Top
News Updates

IT Returns May Not Reflect True Picture, Court Has To Take Lifestyle Into Account: Bombay HC On Maintenance

Nitish Kashyap
9 Oct 2017 4:31 AM GMT
IT Returns May Not Reflect True Picture, Court Has To Take Lifestyle Into Account: Bombay HC On Maintenance
Your free access to Live Law has expired
To read the article, get a premium account.
    Your Subscription Supports Independent Journalism
Subscription starts from
599+GST
(For 6 Months)
Premium account gives you:
  • Unlimited access to Live Law Archives, Weekly/Monthly Digest, Exclusive Notifications, Comments.
  • Reading experience of Ad Free Version, Petition Copies, Judgement/Order Copies.
Already a subscriber?

Allowing a petition seeking enhancement of maintenance amount, the Bombay High Court doubled the amount holding that the respondent husband made every attempt to conceal his income in order to avoid paying maintenance for his two children and their mother.

Justice Shalini Phansalkar Joshi was hearing a writ petition challenging an order of the family court dated May 5, 2016, filed under S.125 of CrPC wherein an interim maintenance amount of Rs. 5,000 each was awarded to the petitioner and her two minor children.

Case Background

It was submitted on behalf of the petitioner that the respondent husband had gold and silver business. He had three shops, situated at South Mumbai’s Colaba Market. He owned 5 flats and his monthly income was more than Rs. 20 lakh per month hence, the maintenance amount was insufficient and an amount of Rs. 2 lakh per month should be paid.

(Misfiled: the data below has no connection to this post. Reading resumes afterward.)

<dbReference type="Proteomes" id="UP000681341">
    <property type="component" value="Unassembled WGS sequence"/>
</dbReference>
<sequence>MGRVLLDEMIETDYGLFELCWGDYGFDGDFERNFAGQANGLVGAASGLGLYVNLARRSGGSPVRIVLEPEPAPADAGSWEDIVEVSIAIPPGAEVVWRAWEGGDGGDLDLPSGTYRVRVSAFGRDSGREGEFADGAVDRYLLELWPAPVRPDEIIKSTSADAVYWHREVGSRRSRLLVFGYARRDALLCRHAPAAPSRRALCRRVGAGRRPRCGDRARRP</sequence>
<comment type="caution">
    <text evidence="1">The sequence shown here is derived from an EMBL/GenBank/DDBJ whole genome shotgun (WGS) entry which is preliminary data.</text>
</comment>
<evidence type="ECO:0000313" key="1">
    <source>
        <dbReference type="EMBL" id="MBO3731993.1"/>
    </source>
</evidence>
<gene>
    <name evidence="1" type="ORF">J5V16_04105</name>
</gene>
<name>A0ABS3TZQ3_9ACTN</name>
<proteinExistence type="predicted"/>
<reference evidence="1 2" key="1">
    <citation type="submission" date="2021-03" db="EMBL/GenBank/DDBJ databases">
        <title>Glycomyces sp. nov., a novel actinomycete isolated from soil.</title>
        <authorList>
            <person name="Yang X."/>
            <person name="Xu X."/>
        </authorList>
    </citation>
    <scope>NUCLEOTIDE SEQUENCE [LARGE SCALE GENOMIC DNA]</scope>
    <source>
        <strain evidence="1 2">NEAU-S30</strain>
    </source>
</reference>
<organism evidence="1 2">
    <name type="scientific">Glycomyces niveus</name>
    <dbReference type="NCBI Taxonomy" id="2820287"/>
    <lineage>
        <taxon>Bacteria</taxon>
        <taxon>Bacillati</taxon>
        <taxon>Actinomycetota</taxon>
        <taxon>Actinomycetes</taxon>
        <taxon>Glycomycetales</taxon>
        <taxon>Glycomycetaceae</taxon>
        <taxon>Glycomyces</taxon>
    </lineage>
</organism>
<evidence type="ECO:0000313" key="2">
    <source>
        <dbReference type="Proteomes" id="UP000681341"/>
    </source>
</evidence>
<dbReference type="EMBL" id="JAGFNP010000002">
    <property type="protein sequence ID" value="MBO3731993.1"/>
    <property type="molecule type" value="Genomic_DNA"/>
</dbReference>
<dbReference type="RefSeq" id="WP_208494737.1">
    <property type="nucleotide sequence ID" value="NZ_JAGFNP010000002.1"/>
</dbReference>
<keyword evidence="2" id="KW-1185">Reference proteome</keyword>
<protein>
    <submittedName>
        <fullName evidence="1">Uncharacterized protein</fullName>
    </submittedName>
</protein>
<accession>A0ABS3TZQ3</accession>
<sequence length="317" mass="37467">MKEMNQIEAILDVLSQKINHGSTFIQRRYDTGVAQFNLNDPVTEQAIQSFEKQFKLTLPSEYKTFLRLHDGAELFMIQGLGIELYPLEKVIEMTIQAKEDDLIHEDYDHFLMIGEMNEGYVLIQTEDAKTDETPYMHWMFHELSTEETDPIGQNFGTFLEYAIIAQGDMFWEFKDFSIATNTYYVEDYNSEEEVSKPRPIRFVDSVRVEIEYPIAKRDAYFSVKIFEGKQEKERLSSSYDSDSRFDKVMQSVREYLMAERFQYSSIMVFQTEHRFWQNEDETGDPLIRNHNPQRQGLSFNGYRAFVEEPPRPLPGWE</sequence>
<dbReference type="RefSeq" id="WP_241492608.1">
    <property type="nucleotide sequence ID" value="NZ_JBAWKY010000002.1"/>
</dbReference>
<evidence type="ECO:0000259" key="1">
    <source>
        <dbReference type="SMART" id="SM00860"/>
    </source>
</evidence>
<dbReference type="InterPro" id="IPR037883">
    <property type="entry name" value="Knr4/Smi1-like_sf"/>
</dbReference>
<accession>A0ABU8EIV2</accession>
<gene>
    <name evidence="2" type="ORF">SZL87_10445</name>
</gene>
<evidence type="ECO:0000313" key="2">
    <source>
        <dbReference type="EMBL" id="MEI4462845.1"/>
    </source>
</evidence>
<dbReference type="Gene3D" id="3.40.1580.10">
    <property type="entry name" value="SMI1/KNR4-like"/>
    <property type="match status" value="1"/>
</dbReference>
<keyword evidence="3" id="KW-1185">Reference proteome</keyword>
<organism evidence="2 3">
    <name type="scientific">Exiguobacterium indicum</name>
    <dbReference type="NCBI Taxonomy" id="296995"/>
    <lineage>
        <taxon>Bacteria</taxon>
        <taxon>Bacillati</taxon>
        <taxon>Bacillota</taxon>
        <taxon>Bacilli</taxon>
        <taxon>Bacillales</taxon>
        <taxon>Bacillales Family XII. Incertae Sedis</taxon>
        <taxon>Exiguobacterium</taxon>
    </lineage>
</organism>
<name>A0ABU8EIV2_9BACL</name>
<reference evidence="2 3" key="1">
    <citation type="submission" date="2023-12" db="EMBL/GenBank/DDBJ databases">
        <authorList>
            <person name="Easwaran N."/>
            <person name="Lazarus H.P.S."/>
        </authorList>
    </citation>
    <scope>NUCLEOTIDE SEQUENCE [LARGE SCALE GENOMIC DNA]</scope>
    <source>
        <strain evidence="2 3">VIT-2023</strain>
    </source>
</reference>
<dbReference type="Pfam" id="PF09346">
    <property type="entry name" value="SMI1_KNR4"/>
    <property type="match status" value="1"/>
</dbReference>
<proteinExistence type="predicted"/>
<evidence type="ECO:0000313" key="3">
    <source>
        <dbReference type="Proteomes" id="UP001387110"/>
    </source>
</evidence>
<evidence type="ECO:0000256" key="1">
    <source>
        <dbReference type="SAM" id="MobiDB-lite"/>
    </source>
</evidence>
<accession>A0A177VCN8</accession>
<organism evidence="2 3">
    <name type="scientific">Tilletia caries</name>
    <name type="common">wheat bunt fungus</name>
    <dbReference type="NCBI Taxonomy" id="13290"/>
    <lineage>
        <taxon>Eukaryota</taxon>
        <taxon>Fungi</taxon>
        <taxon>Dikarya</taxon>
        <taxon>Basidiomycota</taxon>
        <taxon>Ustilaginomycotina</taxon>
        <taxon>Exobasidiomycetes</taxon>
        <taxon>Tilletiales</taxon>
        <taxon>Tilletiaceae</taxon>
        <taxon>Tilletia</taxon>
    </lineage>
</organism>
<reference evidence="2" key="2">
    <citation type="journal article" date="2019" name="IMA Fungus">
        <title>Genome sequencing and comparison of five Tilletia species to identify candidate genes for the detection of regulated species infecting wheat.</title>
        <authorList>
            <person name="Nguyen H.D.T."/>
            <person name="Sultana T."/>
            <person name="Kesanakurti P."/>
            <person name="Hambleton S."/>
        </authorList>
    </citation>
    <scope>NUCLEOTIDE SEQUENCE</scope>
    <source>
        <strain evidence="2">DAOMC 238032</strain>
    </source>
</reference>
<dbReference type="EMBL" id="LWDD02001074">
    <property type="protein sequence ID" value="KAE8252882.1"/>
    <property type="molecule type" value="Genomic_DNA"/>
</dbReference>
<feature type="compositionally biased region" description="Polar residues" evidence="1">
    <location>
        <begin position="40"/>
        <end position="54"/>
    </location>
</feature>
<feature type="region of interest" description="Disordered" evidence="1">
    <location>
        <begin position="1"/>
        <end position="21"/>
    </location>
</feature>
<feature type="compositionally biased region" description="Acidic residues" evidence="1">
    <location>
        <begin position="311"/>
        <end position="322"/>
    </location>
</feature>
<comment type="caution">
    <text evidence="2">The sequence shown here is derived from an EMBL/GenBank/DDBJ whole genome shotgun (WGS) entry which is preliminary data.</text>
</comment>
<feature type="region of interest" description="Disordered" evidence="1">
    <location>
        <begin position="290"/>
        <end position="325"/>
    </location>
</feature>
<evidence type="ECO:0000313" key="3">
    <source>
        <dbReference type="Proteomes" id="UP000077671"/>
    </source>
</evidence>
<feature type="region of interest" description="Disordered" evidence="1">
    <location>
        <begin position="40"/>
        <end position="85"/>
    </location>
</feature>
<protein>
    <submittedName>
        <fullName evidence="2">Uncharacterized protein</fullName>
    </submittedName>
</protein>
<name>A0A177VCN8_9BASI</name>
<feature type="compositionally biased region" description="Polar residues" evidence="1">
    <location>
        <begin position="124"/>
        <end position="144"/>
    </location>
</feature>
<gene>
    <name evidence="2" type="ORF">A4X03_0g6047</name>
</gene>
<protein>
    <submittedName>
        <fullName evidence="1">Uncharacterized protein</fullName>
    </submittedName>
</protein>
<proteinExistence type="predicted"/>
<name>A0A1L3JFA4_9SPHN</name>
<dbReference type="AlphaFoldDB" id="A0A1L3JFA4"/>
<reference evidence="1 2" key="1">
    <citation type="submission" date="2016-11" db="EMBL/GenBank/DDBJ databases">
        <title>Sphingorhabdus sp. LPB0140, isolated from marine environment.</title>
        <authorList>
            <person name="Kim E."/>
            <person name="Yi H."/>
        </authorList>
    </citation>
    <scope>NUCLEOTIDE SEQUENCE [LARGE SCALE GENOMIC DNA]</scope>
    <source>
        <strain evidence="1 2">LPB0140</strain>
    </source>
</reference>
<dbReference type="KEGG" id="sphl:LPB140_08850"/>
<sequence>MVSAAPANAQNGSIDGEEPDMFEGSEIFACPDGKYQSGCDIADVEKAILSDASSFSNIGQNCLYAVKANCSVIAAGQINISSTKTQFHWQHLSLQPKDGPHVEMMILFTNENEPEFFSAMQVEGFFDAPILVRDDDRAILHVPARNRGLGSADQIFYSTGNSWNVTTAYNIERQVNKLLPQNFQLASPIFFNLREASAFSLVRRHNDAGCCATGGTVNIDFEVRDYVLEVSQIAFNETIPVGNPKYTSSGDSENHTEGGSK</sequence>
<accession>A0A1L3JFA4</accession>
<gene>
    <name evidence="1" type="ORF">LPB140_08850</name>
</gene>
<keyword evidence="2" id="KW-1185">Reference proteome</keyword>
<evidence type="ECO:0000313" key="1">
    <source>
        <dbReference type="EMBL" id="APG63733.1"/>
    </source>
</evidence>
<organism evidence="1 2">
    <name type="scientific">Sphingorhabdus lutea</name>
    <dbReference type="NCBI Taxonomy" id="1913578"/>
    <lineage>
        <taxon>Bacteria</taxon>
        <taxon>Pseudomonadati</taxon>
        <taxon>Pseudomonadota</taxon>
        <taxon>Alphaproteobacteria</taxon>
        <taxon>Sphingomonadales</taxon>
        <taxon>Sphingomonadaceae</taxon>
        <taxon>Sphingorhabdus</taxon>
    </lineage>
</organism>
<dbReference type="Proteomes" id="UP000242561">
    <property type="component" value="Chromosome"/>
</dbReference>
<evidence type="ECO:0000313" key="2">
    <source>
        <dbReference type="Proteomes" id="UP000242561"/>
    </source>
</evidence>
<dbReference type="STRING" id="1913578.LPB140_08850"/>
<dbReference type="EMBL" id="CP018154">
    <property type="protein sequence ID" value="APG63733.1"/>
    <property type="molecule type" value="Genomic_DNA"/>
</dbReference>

However, the respondent’s counsel strongly resisted this argument and submitted that his client had produced his Income Tax Returns, which show that his income was between Rs. 15,000 to Rs. 20,000 per month. Also, that the respondent was not the owner, but merely a part of a family business working as an employee drawing of salary of Rs. 20,000 per month.

Referring to the family court order, the high court said the respondent owns various assets, including securities worth Rs. 5 lakh and other assets worth Rs. 22.55 lakh.

The court noted that the returns clearly indicated that the respondent and his family were earning a substantial income.

“Needless to state, that whatever income is given to the Income Tax Authorities in the 'Returns' may not be necessarily reflecting the true picture and, therefore, Court has to take into consideration the lifestyle of the parties and all other aspects. If one considers the same, then, it goes without saying that, Respondent No. 2 has made every attempt to conceal his real income, just in order to avoid the payment of maintenance,” the court said.

Supreme Court and Final Judgment

In the said case of X vs Y, the apex court had observed:

It has now become a matter of routine that as and when an application for maintenance is filed, the non-applicant becomes poor displaying that he is not residing with the family members, if they have a good business and movable and immovable properties, in order to avoid payment of maintenance. Courts cannot, under these circumstances, close their eyes when tricks are being played in a clever manner.”

Thus, considering the expenses associated with two school-going children, the court allowed the petition enhancing the monthly maintenance amount to Rs. 10,000 each.


 
Next Story